The Colombian love of baked goods revolves around the sweet and savoury triumvirate of cheese, guava paste and arequipe.
Here in Toronto, that cheese is usually mild and moist queso fresco. Dense, sweet-tart guava (or guayaba) paste is easily imported. Arequipe is the Colombian version of dulce de leche, condensed milk slow-cooked into thick caramel.
Armed with three Spanish words - queso, guayaba and arequipe - you're ready to feast at Greater Toronto's Colombian bakeries.
Columbus Bakery is the granddaddy of the bunch. It opened in October ,2003 in a Dufferin St. strip mall just south of Lawrence Ave.
Baker Carlos Muriel Jr. and his dad Carlos Sr. own Envigado and Pereira bakeries in Union City, New Jersey but opened here after visits to relatives revealed the Colombian community wanted its own bakery. (We already have Chilean, Uruguayan and Salvadoran bakeries.)
The Muriels bought an Italian bakery and kept it as is for a year while they figured out how to get Colombian ingredients or substitutes. Then one day "a whole bunch of Colombian people started to come" and the bakers finally switched to a Latin line-up.
Columbus Bakery now boasts more than 60 kinds of baked goods - including pandequeso and pandebono (essential cheese breads), pastel Gloria and other treats based on puff pastry, empanadas, papas rellenas (potato-stuffed fried balls) and pan arequipe (a sinful egg bread stuffed with caramel).
"Here you see it's the real, real thing," says Carlos Muriel Jr.
Mary Luz Mejia, a Colombian-born, Toronto food writer, puts it in more romantic terms.
"All of these things are memories of childhood for a lot of us," she says while savouring buñuelos (corn and cheese fritters) and sipping Colombian coffee. (Hot chocolate and Milo, a chocolate malt drink, are other liquid options here.)
Mejia took part in a Colombian episode of Street Eats that features Columbus Bakery, along with Colombian coffeehouse Tinto and restaurants Mi Tierra and Los Arrieros. It airs at 6 p.m. on Jan. 20.
She and her husband often come to Columbus Bakery to stock up on things like frozen arepas (white corn pancakes they pair with scrambled eggs) and empanadas.
I'm transported by arepas de choclo - sweet, yellow corn pancakes that you slather with butter and queso fresco and microwave for 30 seconds. Churros - sugar-dusted, doughnuts stuffed with arequipe - are another must-have.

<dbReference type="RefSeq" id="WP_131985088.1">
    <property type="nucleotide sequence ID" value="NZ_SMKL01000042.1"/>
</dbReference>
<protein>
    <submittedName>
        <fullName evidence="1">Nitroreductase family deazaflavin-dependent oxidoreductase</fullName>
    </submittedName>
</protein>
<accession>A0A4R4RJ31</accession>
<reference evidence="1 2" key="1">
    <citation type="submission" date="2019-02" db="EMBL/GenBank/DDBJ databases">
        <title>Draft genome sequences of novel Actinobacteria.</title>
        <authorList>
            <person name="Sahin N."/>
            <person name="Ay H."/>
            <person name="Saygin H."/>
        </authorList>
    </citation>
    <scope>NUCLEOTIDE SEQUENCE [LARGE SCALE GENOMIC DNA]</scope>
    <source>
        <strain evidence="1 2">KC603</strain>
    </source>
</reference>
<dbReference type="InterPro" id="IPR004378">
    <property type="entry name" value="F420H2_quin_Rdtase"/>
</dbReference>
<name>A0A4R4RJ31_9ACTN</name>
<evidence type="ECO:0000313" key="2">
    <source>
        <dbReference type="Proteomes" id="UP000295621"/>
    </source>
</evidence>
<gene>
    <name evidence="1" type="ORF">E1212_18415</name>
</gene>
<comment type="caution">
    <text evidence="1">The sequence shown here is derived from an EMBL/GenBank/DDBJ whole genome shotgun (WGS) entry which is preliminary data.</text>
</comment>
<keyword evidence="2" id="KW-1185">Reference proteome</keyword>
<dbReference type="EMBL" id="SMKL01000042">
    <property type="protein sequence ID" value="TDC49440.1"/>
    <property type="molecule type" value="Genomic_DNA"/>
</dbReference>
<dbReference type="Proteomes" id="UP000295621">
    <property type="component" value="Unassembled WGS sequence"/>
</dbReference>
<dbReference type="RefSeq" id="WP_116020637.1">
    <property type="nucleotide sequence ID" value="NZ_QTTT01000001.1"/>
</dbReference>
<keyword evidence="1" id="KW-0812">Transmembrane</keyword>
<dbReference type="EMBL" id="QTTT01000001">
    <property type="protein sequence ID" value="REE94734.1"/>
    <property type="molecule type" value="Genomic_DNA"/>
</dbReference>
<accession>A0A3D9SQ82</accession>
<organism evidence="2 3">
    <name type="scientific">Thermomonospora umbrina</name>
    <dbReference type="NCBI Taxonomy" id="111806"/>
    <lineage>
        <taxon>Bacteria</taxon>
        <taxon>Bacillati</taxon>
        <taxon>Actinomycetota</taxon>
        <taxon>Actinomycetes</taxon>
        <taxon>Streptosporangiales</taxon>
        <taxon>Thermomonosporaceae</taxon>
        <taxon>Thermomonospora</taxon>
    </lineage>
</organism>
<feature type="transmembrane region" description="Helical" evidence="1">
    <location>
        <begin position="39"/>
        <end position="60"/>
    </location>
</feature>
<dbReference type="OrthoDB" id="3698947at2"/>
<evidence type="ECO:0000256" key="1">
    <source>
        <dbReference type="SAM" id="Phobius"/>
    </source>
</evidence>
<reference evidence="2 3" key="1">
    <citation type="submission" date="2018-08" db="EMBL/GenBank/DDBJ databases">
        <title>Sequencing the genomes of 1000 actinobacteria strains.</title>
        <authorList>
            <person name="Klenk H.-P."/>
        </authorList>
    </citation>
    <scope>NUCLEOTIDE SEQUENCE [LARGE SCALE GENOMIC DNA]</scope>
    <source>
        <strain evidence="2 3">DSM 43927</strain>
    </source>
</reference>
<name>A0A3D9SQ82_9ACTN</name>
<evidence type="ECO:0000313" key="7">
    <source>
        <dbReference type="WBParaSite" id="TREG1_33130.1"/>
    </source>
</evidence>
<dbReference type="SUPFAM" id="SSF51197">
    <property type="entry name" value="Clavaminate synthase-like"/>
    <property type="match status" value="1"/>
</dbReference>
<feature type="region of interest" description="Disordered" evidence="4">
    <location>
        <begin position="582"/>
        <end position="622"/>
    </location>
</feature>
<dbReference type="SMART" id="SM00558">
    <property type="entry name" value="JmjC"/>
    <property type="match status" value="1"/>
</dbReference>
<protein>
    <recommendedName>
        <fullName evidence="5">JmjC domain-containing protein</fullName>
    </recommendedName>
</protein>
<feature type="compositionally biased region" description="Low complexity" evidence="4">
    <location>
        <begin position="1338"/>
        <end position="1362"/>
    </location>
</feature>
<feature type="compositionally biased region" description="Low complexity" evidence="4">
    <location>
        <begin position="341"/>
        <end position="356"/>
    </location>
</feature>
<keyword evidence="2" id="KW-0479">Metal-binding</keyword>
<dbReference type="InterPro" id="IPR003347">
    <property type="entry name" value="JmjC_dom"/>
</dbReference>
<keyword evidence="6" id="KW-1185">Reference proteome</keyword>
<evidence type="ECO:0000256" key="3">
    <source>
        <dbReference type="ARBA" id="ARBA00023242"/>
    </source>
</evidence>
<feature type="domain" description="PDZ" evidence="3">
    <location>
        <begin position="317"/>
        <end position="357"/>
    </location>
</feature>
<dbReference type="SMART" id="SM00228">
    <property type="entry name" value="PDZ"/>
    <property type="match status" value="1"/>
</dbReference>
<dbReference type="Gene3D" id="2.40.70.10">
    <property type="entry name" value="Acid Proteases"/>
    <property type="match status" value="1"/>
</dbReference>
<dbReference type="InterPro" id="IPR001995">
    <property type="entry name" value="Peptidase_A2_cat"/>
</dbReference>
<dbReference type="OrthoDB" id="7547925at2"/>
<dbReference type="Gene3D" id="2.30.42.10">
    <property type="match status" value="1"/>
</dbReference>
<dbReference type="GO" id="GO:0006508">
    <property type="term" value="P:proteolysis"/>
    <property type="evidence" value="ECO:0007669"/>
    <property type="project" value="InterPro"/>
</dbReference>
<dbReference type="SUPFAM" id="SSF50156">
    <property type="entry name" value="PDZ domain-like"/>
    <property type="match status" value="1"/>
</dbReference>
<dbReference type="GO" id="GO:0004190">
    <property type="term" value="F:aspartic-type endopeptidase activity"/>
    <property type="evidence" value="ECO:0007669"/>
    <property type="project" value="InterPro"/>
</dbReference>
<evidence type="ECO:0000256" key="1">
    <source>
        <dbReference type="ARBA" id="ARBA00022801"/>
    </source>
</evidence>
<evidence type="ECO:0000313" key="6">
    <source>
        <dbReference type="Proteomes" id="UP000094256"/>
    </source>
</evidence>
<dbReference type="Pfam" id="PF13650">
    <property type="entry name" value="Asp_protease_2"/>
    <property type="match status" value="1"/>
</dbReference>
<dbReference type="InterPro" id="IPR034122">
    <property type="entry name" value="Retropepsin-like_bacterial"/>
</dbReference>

The bakery buzzes with Colombian music and Spanish/English chatter as people linger on stools at communal counters. Colombians are thrilled to get good press for their country by talking food.
Last year Rodrigo Pineros, director of La Guía Toronto magazine, introduced me to ajiaco - a famous Colombian soup. This year he emailed about "a very famous bread" being made in Aurora and got this bakery story rolling.
Saul Schimjawicz and Adriana de Francisco (both Colombian, though he has Jewish roots) run Bagel Flame as a Jewish bakery during the week and a Colombian one on the weekend.
He's a computer engineer and she has a philosophy degree, but they embraced their mutual love of baking when they couldn't find work in their fields after arriving in Canada with their three children.
They took over Bagel Flame in 2004. On weekends, a far-flung Colombian/Latin crowd comes for pandeyuca - airy balls made of feta and yuca/tapioca flour. People also adore softer, bagel-shaped pandebonos made of feta, corn flour and tapioca flour. Pandebono relleno stuffed with guava is my favourite.
Bagel Flame turns me on to avena, a cold, milky oatmeal drink that Colombian kids are raised on. And the hot, crispy empanadas are to die for. The small, corn-crusted crescents stuffed with meat are nothing like the big, doughy, baked Chilean empanadas we know (and love) in Kensington Market.
Head to Mississauga for our final Colombian bakery - the six-month-old Antojitos.
It's run by Edilberto Giraldo (a lifelong baker and Columbus alumni) and his wife Nancy Gall¨n.
It's the smallest of our trio, but still creates all the Colombian essentials - pandequeso, pandebono, buñuelos, empanadas, chicharrones, chorizo and tamales.
Giraldo isn't fussed about the competition from Columbus and Bagel Flame - he welcomes more.
"Oh, there should be more Colombian bakeries because the community is growing," he insists.
As for the name Antojitos, it means something you really want. Says Giraldo: "It means you want a doughnut in the morning and you dream of the doughnut at night."
Just remember what Patricia McCausland-Gallo says about the Colombian sweet tooth in Secrets of Colombian Cooking.
"We tend to eat sweets all the time, in small sizes but very often."
Now there's an idea for 2008.
Source: Toronto Star